31st August 2021 | Dave Bookless | 2 comments

‘Code red for humanity’: Can we, and the world, still flourish?

In early August, the IPCC (Inter-governmental Panel on Climate Change) released its latest assessment report (AR6, WG1), an agreed synthesis from hundreds of scientists and multiple computer models, from every major scientific institution in the world. Headlines quoted UN Secretary-General António Guterres, who described the report as “code red for humanity. The alarm bells are deafening, and the evidence is irrefutable”.

Having read the Summary for Policy Makers (SPM), what I’ve found shocking is the scale and speed that these cautious academics are predicting. There’s no doubt about the cause of the extreme climate events we’re experiencing around the world (fires, droughts, floods, cyclones, hurricanes, coral bleaching, melting glaciers and ice-caps): “It is unequivocal that human influence has warmed the atmosphere, ocean and land” (SPM, p.5). Words like “unprecedented”, “widespread”, “rapid” and “irreversible” abound in the report. It is sobering to read that we may reach 1.5°C temperature rise in ten years and, however fast we move to Net Zero carbon emissions, some changes, including melting ice caps and rising sea levels, will continue for thousands of years.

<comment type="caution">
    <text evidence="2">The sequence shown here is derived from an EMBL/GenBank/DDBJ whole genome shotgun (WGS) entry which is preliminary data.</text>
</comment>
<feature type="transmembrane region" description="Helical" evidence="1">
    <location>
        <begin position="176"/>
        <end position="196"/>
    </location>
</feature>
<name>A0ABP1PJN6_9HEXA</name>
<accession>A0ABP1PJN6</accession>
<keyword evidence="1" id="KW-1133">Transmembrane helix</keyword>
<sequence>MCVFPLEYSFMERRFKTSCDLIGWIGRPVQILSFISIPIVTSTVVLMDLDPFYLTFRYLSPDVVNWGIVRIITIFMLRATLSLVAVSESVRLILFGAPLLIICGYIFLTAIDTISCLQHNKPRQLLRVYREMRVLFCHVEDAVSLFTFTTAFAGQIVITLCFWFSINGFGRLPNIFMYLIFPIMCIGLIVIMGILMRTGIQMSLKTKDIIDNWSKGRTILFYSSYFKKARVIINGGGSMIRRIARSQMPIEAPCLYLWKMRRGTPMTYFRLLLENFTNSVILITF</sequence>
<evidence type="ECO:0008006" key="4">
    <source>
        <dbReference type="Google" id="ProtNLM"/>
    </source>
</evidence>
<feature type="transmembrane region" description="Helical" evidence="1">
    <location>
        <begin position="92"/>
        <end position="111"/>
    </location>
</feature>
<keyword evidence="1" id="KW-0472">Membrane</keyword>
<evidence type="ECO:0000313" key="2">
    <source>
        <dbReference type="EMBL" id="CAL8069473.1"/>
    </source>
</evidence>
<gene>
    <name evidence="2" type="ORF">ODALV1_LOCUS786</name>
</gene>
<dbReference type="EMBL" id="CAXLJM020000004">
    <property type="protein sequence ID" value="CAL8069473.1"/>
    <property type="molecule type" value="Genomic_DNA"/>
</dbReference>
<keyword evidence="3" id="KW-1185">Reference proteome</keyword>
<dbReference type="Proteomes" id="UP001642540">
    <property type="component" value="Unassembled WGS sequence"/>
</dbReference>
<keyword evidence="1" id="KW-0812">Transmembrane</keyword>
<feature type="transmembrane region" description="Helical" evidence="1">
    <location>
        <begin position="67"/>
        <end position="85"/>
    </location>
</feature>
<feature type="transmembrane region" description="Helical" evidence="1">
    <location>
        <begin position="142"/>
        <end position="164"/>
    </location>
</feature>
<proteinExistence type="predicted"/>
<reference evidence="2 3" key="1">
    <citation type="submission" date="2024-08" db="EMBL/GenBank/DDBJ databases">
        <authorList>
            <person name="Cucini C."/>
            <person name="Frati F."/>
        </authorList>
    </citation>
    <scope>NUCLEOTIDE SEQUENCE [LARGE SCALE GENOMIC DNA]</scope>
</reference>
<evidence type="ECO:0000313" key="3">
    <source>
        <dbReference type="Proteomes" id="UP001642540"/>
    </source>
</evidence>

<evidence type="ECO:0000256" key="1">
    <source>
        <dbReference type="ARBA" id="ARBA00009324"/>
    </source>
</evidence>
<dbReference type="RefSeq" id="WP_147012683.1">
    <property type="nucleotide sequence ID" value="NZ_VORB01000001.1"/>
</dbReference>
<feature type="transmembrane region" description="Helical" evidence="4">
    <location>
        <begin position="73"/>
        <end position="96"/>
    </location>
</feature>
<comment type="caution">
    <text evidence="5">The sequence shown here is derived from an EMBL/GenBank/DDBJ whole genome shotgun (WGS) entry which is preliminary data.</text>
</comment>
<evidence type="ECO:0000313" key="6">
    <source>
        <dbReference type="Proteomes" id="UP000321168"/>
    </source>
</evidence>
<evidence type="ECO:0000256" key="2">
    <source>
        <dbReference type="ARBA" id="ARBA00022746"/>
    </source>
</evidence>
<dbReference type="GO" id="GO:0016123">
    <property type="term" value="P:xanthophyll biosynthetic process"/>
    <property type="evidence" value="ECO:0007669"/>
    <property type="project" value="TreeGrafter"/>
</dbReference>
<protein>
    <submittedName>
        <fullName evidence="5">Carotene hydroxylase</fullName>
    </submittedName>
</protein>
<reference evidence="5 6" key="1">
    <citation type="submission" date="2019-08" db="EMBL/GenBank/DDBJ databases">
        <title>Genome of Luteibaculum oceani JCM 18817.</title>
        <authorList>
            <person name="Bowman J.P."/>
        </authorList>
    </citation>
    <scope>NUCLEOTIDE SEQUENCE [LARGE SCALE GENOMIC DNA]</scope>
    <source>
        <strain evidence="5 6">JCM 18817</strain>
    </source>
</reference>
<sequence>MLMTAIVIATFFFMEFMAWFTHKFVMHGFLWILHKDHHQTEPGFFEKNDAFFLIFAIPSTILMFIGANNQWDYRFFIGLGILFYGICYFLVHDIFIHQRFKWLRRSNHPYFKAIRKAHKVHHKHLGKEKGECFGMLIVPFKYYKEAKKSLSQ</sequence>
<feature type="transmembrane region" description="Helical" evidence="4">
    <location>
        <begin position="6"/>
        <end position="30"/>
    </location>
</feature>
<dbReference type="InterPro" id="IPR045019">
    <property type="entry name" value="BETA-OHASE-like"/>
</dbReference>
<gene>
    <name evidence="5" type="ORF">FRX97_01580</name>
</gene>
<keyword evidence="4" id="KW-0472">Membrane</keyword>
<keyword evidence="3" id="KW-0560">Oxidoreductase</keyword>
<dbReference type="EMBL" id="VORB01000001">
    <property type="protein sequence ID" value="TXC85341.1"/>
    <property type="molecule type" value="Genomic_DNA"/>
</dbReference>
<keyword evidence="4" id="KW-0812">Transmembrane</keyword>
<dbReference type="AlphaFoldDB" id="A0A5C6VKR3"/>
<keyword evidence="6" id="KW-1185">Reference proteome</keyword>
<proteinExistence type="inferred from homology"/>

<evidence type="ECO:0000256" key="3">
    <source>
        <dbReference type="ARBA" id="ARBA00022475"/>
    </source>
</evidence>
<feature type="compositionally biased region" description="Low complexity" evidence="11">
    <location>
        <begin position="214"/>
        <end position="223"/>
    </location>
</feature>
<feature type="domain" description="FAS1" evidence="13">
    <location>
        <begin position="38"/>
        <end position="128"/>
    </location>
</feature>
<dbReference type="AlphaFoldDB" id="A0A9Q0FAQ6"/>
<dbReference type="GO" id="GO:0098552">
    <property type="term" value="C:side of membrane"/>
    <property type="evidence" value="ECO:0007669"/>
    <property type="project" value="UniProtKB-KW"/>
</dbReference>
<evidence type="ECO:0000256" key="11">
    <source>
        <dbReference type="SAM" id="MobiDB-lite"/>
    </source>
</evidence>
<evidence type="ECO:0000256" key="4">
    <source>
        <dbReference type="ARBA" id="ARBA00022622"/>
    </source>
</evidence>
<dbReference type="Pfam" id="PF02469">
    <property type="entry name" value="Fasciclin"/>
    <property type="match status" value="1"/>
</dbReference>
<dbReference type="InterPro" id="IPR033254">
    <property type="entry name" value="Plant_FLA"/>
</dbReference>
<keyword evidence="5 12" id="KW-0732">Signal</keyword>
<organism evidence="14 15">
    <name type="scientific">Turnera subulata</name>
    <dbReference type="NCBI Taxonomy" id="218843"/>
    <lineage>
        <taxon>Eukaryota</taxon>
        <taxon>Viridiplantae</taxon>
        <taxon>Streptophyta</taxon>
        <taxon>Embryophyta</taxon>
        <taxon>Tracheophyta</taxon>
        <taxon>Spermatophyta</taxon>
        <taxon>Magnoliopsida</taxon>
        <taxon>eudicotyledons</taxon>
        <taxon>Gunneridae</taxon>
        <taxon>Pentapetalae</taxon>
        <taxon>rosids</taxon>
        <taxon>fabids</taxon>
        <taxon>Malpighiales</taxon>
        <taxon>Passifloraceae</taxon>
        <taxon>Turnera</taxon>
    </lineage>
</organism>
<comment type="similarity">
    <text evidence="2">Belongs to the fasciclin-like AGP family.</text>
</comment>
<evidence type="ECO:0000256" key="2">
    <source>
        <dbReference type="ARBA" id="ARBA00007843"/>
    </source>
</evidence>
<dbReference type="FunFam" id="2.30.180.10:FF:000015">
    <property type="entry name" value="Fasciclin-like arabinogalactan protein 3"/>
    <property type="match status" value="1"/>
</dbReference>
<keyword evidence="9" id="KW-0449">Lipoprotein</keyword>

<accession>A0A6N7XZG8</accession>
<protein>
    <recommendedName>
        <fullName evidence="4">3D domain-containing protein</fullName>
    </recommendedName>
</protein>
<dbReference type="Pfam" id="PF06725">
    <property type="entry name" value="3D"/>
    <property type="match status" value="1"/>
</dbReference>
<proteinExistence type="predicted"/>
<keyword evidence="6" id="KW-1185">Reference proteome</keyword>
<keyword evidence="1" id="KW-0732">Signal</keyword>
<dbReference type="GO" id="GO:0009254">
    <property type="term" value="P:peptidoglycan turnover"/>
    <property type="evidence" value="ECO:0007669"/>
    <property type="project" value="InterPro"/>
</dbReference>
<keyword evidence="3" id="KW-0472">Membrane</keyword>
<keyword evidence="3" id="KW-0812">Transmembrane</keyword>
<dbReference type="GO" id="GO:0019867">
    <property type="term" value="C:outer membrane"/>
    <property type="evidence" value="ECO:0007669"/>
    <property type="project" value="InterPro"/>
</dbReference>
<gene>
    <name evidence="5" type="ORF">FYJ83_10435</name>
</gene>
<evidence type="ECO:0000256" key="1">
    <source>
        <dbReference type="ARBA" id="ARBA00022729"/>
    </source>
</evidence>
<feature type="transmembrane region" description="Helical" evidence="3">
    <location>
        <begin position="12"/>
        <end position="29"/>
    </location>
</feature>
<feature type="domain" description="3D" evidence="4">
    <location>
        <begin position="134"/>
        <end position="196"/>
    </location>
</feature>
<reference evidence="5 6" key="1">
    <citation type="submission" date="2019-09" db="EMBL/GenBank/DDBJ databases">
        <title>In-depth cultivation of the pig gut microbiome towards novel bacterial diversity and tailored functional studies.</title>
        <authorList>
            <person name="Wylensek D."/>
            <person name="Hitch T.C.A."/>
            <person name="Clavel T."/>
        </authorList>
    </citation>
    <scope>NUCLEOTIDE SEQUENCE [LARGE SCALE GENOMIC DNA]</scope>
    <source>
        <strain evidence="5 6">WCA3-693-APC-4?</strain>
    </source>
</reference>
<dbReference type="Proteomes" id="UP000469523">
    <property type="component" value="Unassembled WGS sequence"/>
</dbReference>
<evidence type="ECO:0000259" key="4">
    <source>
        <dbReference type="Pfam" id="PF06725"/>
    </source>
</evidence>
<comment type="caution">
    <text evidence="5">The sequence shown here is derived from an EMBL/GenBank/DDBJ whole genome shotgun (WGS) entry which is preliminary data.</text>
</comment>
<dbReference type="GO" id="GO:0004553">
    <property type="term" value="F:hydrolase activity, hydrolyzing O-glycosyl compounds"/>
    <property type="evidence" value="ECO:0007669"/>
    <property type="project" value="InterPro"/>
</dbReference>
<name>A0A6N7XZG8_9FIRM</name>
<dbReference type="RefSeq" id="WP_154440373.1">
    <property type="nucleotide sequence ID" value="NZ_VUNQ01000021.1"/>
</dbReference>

So, how do we react, as Christians who believe God cares about creation?

We should certainly grieve and lament deeply as we digest this report, and its implications for vulnerable communities, future generations, and the natural world. We should also pray, speak out, and act, as our political leaders gather in November for COP26 in Glasgow, Scotland. A Rocha is involved in a number of important initiatives including Climate Intercessors, Climate Sunday and the Christian Climate Observer’s Program, and there are many others, including the inspiring YCCN Relay of young people walking to Glasgow. All of this is important Kingdom work.